Hey, everyone. Time for another WIP Wednesday. A couple of weeks ago, I posted about Macabre Sanctuary, an anthology published by AIW Press. I wrote The Keeper’s House for inclusion in that collection. Today, I’ll tell you the story behind the story.
Rain fell steadily on an April night in Deep East Texas. We’d had a long, but pleasant day with our friends, whom I’ll call Bill and Diane. We visited with Bill’s aunt and uncle and were on our way home.
My husband John and I sat in the backseat. It was late—around eleven, but I was wide awake.
Houses were scattered along the rural highway. After a while, we passed a driveway with a row of mailboxes near the road. A man stood beside them. Given the weather, it was no surprise he wore a raincoat. What was unusual was the fact he had a wooden leg.
I recalled a wooden-legged man who lived in my hometown when I was a child. Seeing this man at the mailboxes seemed strange. It was the 1990s and technology had advanced to where prosthetic limbs were more sophisticated.
It took a while for me to gather my thoughts, but after a couple of minutes, I asked the others, “Did anyone see that man with the wooden leg?”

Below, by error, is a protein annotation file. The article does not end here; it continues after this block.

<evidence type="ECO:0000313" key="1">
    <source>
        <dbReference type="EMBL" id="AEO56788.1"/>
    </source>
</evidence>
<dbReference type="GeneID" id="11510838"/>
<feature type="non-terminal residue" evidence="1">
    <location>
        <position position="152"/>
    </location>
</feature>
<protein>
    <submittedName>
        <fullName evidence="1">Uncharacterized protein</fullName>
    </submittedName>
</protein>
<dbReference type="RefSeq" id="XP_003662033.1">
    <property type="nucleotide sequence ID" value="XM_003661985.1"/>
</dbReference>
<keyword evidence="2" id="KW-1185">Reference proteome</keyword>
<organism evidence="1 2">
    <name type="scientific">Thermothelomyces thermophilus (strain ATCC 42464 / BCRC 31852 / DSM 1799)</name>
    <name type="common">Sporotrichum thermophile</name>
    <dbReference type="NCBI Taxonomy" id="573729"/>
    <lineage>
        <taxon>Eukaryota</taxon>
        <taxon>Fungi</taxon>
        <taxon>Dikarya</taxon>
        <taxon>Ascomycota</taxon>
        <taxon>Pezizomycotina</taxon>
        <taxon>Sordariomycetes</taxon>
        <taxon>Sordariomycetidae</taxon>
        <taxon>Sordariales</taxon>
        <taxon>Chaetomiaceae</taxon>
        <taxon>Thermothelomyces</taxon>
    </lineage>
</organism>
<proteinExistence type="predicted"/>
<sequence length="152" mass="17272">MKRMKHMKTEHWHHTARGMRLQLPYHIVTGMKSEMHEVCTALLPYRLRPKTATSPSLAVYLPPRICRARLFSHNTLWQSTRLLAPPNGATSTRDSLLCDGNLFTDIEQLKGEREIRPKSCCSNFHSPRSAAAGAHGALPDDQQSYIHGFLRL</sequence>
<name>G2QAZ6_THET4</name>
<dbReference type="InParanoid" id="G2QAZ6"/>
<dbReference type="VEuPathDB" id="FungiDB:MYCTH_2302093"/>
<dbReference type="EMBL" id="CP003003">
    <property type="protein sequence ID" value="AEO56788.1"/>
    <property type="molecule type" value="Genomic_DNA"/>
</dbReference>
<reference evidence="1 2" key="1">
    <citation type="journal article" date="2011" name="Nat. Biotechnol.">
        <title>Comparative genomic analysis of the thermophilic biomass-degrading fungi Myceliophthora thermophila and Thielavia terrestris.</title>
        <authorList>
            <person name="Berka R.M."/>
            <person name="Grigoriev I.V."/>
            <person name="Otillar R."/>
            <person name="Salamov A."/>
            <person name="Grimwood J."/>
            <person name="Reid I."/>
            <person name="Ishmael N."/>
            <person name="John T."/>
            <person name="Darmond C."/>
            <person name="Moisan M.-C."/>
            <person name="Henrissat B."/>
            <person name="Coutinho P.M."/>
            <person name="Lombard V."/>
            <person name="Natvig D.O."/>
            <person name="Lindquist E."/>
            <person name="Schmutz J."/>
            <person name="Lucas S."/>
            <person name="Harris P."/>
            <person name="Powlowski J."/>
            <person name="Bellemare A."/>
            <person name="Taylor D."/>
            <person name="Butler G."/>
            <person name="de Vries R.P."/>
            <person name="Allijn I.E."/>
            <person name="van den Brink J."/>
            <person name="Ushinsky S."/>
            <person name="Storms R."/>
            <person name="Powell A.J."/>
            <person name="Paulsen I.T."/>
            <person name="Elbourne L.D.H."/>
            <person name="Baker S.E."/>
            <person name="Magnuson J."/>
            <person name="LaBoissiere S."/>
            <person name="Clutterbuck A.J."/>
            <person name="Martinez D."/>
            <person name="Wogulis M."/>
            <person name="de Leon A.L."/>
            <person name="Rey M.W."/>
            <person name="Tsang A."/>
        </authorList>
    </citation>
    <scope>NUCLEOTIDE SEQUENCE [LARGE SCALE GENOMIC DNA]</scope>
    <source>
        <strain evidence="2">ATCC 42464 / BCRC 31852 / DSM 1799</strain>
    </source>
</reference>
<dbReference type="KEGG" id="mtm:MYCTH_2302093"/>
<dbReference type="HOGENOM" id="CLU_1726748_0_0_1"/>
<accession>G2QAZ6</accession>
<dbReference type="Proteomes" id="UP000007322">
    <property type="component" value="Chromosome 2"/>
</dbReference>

“I didn’t.” John was quick to reply.
“Me either,” said Diane.
Bill spoke up. “Yes. He was standing by a row of mailboxes wearing a raincoat.”
John and Diane scoffed at us and hinted that we might have had a bit too much of Uncle Buster’s homemade wine. (I swear I didn’t drink any.) I made no mention of the mailboxes or raincoat, so Bill’s reply confirmed I wasn’t hallucinating.
The Keeper’s House has a character with a wooden leg. But is he a real person or a ghost?
Andrew Tuttle, March 1, 1821 – October 29, 1870
Lucretia Haslet Tuttle, July 8, 1846 – October 18, 1870
“Guess you know a lot about this place.” Lauren pointed toward Andrew Tuttle’s grave. “Was he the first lighthouse keeper?”
“Yes. An ancestor of mine. Lucretia was his wife.”
“What happened to them? They died so close together.”
“She died in childbirth. The story goes that Andrew’s grief was so great, he neglected his duties. Every night he’d walk to the cliff beside the lighthouse. One night he threw himself over.”
A bit of trivia. The character name Tuttle came from an early episode of the television series MASH. Hawkeye had an imaginary friend named Tuttle.
I join with nine other authors in this collection of thrills, chills, and superstitions.
You can get a copy free by clicking this universal link. Why not grab one, then sit back and enjoy? But beware of things that go bump in the night.
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